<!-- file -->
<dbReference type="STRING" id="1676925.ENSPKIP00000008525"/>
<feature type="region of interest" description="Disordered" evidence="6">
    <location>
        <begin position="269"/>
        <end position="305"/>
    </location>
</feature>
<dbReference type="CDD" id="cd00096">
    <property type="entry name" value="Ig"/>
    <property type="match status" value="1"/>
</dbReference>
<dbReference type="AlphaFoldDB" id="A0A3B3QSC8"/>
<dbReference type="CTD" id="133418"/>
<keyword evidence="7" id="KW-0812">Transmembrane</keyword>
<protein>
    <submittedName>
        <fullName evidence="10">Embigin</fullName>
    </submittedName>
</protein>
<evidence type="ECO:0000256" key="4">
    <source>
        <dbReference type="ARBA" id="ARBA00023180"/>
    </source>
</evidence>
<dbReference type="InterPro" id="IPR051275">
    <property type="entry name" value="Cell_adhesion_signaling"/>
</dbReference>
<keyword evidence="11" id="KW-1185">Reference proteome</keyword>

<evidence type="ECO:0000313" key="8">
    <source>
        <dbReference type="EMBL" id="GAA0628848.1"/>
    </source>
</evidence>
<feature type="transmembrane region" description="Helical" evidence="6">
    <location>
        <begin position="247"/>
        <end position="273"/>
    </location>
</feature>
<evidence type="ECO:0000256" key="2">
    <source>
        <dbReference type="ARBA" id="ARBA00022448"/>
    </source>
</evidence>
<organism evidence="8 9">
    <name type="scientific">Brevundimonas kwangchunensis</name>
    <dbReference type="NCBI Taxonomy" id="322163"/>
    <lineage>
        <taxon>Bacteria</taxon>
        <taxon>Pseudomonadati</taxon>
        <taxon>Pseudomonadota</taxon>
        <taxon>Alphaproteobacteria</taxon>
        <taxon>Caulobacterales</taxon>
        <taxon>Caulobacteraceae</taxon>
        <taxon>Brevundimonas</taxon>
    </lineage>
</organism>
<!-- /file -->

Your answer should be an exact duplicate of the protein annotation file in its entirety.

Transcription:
<dbReference type="STRING" id="1676925.ENSPKIP00000008525"/>
<feature type="region of interest" description="Disordered" evidence="6">
    <location>
        <begin position="269"/>
        <end position="305"/>
    </location>
</feature>
<dbReference type="CDD" id="cd00096">
    <property type="entry name" value="Ig"/>
    <property type="match status" value="1"/>
</dbReference>
<dbReference type="AlphaFoldDB" id="A0A3B3QSC8"/>
<dbReference type="CTD" id="133418"/>
<keyword evidence="7" id="KW-0812">Transmembrane</keyword>
<protein>
    <submittedName>
        <fullName evidence="10">Embigin</fullName>
    </submittedName>
</protein>
<evidence type="ECO:0000256" key="4">
    <source>
        <dbReference type="ARBA" id="ARBA00023180"/>
    </source>
</evidence>
<dbReference type="InterPro" id="IPR051275">
    <property type="entry name" value="Cell_adhesion_signaling"/>
</dbReference>
<keyword evidence="11" id="KW-1185">Reference proteome</keyword>

<evidence type="ECO:0000313" key="8">
    <source>
        <dbReference type="EMBL" id="GAA0628848.1"/>
    </source>
</evidence>
<feature type="transmembrane region" description="Helical" evidence="6">
    <location>
        <begin position="247"/>
        <end position="273"/>
    </location>
</feature>
<evidence type="ECO:0000256" key="2">
    <source>
        <dbReference type="ARBA" id="ARBA00022448"/>
    </source>
</evidence>
<organism evidence="8 9">
    <name type="scientific">Brevundimonas kwangchunensis</name>
    <dbReference type="NCBI Taxonomy" id="322163"/>
    <lineage>
        <taxon>Bacteria</taxon>
        <taxon>Pseudomonadati</taxon>
        <taxon>Pseudomonadota</taxon>
        <taxon>Alphaproteobacteria</taxon>
        <taxon>Caulobacterales</taxon>
        <taxon>Caulobacteraceae</taxon>
        <taxon>Brevundimonas</taxon>
    </lineage>
</organism>